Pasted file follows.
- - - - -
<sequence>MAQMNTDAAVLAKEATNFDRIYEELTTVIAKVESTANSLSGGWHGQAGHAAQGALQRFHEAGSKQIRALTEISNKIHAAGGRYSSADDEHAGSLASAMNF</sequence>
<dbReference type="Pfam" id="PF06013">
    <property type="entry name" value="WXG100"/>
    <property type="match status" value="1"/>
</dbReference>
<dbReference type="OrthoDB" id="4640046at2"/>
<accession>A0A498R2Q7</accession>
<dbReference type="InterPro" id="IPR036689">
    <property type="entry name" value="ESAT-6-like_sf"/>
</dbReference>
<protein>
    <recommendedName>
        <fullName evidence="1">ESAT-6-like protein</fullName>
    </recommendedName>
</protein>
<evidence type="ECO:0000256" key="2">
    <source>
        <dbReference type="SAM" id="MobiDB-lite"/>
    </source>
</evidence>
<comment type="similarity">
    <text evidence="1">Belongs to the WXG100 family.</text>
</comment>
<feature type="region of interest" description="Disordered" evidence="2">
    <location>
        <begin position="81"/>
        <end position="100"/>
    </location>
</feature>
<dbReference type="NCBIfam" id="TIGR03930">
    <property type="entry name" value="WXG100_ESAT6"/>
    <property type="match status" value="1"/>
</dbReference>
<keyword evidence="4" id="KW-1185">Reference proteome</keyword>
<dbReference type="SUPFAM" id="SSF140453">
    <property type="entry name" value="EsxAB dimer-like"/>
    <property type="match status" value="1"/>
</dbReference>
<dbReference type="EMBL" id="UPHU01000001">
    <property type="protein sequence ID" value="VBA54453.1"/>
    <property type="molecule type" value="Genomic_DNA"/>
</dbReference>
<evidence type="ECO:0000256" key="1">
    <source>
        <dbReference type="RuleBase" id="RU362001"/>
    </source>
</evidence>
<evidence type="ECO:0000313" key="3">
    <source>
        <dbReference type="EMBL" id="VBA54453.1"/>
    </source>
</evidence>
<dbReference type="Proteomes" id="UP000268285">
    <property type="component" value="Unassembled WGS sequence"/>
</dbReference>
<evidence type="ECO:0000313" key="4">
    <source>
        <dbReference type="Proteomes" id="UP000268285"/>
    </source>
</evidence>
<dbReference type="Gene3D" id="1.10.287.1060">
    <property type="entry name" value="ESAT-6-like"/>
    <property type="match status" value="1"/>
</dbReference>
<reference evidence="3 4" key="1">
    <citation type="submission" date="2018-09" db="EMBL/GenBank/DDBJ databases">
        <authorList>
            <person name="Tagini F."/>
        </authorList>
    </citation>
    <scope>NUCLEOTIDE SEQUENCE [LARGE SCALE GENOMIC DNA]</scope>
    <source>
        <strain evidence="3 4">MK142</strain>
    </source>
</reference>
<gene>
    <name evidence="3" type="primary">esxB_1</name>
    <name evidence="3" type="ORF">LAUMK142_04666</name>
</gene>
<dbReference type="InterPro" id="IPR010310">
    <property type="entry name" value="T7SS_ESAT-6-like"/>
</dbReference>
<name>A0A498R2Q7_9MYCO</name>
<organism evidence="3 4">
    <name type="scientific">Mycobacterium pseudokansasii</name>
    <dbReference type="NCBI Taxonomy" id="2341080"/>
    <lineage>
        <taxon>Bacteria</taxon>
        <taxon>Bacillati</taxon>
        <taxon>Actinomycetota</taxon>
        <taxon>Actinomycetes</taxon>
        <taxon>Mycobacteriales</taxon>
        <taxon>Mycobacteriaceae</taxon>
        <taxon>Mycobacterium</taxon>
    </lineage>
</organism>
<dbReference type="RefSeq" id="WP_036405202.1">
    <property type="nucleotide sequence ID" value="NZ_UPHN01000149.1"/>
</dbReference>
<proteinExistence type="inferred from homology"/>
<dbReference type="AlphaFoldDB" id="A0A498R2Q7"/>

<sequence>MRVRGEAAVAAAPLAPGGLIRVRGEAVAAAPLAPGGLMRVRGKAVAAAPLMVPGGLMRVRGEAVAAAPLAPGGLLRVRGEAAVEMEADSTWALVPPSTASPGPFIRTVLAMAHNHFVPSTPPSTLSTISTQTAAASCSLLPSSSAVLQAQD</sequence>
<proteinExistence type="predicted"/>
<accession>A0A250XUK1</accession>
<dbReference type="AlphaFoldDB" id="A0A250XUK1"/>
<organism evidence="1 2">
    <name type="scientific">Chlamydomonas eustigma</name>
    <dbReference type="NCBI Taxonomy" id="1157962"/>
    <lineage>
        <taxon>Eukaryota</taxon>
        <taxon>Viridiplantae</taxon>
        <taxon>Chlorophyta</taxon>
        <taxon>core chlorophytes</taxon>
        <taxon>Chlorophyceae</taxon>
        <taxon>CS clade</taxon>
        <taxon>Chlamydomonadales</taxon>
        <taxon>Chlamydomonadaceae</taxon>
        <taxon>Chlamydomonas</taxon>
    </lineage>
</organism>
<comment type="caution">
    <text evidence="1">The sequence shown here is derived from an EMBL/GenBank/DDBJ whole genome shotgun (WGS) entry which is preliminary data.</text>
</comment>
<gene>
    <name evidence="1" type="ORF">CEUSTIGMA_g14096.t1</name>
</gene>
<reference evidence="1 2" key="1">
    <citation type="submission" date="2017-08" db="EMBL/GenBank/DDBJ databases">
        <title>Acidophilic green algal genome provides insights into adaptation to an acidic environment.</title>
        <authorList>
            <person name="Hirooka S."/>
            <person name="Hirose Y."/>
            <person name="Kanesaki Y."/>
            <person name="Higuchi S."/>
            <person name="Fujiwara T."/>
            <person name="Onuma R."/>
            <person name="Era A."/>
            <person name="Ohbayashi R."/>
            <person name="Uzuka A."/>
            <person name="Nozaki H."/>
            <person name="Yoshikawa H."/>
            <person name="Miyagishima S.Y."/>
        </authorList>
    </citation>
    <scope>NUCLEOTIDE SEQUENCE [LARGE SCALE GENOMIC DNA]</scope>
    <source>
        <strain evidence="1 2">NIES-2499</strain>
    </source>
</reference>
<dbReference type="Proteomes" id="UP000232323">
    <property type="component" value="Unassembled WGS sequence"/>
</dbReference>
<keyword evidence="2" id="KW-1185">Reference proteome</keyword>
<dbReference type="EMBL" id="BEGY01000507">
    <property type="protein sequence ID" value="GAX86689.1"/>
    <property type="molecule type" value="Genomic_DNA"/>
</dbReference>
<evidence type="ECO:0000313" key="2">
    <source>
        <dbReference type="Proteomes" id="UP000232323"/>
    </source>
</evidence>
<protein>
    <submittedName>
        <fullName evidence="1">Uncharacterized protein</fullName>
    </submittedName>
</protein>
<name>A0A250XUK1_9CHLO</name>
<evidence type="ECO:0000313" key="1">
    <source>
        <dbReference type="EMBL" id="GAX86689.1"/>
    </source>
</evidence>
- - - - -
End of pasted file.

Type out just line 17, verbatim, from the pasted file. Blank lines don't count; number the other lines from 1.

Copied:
    <source>